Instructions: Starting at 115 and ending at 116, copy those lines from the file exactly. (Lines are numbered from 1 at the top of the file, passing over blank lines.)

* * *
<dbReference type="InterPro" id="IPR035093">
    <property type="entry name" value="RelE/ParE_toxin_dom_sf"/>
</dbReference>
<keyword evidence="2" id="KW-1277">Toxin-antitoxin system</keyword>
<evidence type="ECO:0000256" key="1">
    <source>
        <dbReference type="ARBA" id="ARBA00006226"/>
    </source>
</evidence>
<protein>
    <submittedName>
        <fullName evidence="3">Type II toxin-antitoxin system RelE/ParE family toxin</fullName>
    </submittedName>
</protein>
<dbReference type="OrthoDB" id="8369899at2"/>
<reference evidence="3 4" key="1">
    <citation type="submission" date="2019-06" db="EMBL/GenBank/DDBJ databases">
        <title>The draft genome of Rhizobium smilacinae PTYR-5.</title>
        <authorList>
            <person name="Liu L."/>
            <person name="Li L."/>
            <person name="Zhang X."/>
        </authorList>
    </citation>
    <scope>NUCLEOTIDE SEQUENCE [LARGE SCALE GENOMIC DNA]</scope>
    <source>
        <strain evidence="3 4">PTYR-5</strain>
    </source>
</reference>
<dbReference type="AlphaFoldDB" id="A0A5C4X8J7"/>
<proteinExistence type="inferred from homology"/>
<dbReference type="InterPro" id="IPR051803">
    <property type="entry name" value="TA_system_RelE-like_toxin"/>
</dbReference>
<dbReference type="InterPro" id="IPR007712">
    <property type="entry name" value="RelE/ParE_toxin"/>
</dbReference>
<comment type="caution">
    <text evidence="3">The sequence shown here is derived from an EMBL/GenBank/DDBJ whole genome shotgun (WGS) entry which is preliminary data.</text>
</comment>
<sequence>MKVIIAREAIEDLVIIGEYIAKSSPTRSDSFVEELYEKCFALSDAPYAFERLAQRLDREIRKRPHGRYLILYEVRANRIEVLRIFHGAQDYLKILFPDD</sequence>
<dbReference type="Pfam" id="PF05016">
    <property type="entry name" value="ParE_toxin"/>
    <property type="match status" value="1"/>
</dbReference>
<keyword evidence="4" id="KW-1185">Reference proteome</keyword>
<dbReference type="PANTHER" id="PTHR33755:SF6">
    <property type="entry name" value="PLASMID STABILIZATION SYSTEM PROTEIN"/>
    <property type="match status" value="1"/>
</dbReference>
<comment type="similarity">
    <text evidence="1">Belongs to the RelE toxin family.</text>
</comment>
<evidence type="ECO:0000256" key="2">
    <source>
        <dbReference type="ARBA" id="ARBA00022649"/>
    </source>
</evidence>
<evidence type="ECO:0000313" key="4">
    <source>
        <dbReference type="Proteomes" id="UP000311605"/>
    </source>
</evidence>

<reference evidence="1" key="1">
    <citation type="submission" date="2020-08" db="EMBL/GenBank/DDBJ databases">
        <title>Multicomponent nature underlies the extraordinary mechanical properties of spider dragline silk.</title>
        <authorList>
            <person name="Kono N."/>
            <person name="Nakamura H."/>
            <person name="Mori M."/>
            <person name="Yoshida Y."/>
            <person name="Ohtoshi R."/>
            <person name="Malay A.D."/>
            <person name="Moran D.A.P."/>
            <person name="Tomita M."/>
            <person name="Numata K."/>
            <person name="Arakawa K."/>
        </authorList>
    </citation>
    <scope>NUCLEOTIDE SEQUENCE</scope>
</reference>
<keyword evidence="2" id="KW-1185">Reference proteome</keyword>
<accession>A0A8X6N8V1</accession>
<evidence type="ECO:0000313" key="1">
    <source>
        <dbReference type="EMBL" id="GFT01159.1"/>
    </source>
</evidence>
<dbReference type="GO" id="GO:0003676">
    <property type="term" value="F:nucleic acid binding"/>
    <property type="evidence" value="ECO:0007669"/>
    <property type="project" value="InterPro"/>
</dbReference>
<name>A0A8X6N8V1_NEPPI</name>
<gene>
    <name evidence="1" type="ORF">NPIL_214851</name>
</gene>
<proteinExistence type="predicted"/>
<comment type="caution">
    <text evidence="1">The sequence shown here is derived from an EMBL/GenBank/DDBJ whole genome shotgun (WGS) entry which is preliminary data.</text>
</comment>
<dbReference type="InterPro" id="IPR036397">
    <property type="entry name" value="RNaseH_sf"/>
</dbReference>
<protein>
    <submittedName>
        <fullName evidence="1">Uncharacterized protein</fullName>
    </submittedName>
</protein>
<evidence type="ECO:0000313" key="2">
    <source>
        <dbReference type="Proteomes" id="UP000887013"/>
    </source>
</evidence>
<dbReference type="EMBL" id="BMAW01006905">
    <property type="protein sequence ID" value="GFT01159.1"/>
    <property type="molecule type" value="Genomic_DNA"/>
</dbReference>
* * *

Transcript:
<dbReference type="EMBL" id="BMAW01006905">
    <property type="protein sequence ID" value="GFT01159.1"/>